“Populism flourishes on conspiracy theories, conjuring up sinister forces seeking to undermine people’s interests”

IN AN essay published in late September in The New York Review of Books entitled “Fear”, US novelist Marilynne Robinson accused certain extremist strands in contemporary American Christianity of being “unchristian” in that they peddle a noxious cocktail of “ignorance, intolerance and belligerent nationalism”. Had she written her piece, say, a week ago, despite her literary gifts, she might have found insufficient words in our lexicon to give adequate expression to the hate-fuelled festival of violence the Islamic State jihadists unleashed on hundreds of Parisians. Before Paris, there was Beirut; last Friday, the terror struck Mali again.

The three horsemen of prejudice itemised by Robinson find domestic expression and a somewhat different target in a new book by Prof Milton Shain: A Perfect Storm: Anti-Semitism in South Africa 1930-1948. He notes that the South African Jewish community lives today in broad conditions of peace and amity, despite the background noise generated by the Boycott, Disinvestment and Sanctions (BDS) movement and the occasional political tourism to these shores by Hamas. But for two decades between the world wars, “the South African Jewish community was under siege”. This was because for many whites, both English and Afrikaans speakers, “the Jew was an unwelcome challenge and a disturbing addition to society”. If you substitute the word “Zimbabwean” or “Somalian” for “Jew”, you will see how strong the xenophobic thread remains in contemporary SA.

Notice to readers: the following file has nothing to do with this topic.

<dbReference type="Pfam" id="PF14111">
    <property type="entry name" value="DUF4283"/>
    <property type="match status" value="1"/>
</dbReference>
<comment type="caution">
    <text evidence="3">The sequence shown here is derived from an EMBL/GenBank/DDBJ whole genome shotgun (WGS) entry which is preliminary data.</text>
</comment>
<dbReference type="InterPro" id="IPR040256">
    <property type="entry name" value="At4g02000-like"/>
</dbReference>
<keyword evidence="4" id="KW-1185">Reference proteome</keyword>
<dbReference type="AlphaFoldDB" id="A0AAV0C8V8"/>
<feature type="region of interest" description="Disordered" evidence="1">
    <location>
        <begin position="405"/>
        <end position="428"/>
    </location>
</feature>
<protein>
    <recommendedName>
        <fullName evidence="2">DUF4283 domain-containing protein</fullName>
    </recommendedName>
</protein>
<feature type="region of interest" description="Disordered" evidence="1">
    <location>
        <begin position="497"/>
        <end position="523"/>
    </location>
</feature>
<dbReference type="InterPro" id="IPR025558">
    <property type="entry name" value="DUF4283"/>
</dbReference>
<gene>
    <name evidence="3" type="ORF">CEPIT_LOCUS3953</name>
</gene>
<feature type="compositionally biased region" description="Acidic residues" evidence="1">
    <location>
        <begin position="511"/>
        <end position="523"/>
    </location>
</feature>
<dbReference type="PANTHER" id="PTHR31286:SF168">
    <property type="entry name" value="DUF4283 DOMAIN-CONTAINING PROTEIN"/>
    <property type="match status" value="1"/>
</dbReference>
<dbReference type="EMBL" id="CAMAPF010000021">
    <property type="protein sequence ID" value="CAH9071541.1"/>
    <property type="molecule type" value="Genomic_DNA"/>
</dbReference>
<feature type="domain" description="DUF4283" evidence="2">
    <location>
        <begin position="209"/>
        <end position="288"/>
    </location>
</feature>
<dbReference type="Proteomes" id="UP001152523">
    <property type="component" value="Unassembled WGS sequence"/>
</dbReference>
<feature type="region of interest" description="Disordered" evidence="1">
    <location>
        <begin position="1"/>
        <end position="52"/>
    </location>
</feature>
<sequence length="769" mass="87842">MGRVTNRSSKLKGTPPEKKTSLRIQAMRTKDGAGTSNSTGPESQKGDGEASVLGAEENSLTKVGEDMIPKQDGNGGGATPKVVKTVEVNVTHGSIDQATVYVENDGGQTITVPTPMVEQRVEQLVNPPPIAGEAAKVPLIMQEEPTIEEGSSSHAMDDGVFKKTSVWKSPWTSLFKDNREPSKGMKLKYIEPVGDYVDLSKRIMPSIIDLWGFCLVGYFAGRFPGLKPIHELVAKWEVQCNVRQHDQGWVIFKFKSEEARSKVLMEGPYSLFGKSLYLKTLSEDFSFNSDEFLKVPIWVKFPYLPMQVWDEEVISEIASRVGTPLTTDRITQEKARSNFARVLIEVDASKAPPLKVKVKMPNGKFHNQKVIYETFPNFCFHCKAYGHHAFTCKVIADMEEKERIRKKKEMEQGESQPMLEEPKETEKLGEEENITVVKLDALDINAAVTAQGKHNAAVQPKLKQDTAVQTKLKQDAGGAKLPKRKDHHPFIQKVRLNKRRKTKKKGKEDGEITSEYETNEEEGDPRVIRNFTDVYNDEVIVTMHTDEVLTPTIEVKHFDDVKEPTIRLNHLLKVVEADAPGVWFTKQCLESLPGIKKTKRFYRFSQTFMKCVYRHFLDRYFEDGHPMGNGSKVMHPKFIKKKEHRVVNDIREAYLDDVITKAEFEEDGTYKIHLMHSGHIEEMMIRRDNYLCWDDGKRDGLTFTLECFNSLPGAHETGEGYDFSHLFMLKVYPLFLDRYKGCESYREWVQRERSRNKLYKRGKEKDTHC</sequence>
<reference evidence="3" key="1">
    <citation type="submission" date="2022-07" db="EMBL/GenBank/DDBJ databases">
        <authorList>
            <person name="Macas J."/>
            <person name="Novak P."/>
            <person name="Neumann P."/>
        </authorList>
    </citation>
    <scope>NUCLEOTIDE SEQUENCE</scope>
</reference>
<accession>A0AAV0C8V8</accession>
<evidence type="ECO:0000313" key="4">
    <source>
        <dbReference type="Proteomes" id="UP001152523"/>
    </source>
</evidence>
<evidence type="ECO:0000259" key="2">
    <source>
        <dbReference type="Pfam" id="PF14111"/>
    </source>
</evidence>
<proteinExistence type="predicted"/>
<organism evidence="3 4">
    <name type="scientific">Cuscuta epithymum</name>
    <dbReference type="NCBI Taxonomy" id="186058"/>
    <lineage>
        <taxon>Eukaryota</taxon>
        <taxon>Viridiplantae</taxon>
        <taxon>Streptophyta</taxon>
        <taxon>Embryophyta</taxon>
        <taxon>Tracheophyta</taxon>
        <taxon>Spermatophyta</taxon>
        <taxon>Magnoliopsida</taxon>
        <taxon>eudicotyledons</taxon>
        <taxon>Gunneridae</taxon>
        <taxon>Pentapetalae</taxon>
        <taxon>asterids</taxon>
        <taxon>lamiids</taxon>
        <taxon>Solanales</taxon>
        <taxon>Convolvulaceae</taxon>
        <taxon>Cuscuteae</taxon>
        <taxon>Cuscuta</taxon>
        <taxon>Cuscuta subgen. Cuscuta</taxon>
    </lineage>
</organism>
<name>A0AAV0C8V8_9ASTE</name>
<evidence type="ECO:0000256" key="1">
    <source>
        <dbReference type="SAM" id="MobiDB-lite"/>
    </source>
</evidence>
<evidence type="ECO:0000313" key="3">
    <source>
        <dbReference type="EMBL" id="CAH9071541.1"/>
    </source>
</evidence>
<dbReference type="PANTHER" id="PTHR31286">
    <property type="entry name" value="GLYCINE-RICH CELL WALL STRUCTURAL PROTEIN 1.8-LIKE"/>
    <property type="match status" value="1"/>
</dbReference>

This book is also a reminder that not all of 20th century politics was concerned with antiblack prejudices and practices by the ruling white minority. Many of the leading anti-Semites described in the book were “sincere” in their Jew-hatred and regarded the resolution of the “Jewish Question” as part of resolving the economic deprivation of the “poor white” population; in 1932, “poor” and “very poor” whites constituted about 56% of the total white population.
Another distinctly modern feel of this retelling of events from more than 70 years ago is how the thread of anticapitalism resonated back then just as strongly as it does with certain left voices in the current debate.

In the world view of the leading right wing anti-Semites of the 1930s, anticapitalism was fused with rising anti-Semitism. The most interesting and certainly most powerful political figure depicted in A Perfect Storm is the leader of Afrikaner nationalism of the day, Dr DF Malan. He emerges as both a crafty politician — determined not to be outflanked in anti-Jewish prejudice from the far right — and as a five-star opportunist, noting in an interview in 1931, “It is very easy to rouse a feeling of hate towards the Jew in the country”.

As leader of the opposition, he assiduously fanned these flames of enmity, but as soon as he achieved power as prime minister, he dropped anti-Semitism from his political repertoire and went in the opposite direction. Of Malan’s malleable anti-Semitism, the author records that once in power, Malan would switch from depicting the Jews as “inassimilable” to using their example as a model for Afrikaans survival.